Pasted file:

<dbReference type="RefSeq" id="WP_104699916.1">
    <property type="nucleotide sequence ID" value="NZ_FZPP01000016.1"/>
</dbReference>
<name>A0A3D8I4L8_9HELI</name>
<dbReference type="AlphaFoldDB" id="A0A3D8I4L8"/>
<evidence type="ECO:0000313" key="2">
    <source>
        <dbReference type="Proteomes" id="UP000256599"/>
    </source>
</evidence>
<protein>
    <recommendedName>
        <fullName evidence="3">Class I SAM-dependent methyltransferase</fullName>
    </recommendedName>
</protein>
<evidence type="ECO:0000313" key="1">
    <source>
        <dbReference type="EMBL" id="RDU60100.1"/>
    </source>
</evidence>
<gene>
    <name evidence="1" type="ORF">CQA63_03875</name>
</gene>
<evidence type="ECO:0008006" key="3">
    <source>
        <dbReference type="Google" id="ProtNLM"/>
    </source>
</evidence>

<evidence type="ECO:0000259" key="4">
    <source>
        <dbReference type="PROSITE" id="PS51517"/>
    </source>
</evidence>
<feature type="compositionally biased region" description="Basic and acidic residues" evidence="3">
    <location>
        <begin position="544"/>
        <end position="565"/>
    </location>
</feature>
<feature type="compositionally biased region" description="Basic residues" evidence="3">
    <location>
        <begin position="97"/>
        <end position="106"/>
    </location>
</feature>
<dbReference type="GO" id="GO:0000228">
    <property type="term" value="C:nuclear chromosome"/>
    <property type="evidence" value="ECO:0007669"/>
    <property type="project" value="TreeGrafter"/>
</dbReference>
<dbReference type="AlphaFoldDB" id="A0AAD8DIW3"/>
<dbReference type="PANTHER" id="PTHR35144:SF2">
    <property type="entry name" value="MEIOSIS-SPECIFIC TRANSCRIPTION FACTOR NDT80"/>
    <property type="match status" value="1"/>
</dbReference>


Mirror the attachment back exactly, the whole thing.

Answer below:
<dbReference type="RefSeq" id="WP_104699916.1">
    <property type="nucleotide sequence ID" value="NZ_FZPP01000016.1"/>
</dbReference>
<name>A0A3D8I4L8_9HELI</name>
<dbReference type="AlphaFoldDB" id="A0A3D8I4L8"/>
<evidence type="ECO:0000313" key="2">
    <source>
        <dbReference type="Proteomes" id="UP000256599"/>
    </source>
</evidence>
<protein>
    <recommendedName>
        <fullName evidence="3">Class I SAM-dependent methyltransferase</fullName>
    </recommendedName>
</protein>
<evidence type="ECO:0000313" key="1">
    <source>
        <dbReference type="EMBL" id="RDU60100.1"/>
    </source>
</evidence>
<gene>
    <name evidence="1" type="ORF">CQA63_03875</name>
</gene>
<evidence type="ECO:0008006" key="3">
    <source>
        <dbReference type="Google" id="ProtNLM"/>
    </source>
</evidence>

<evidence type="ECO:0000259" key="4">
    <source>
        <dbReference type="PROSITE" id="PS51517"/>
    </source>
</evidence>
<feature type="compositionally biased region" description="Basic and acidic residues" evidence="3">
    <location>
        <begin position="544"/>
        <end position="565"/>
    </location>
</feature>
<feature type="compositionally biased region" description="Basic residues" evidence="3">
    <location>
        <begin position="97"/>
        <end position="106"/>
    </location>
</feature>
<dbReference type="GO" id="GO:0000228">
    <property type="term" value="C:nuclear chromosome"/>
    <property type="evidence" value="ECO:0007669"/>
    <property type="project" value="TreeGrafter"/>
</dbReference>
<dbReference type="AlphaFoldDB" id="A0AAD8DIW3"/>
<dbReference type="PANTHER" id="PTHR35144:SF2">
    <property type="entry name" value="MEIOSIS-SPECIFIC TRANSCRIPTION FACTOR NDT80"/>
    <property type="match status" value="1"/>
</dbReference>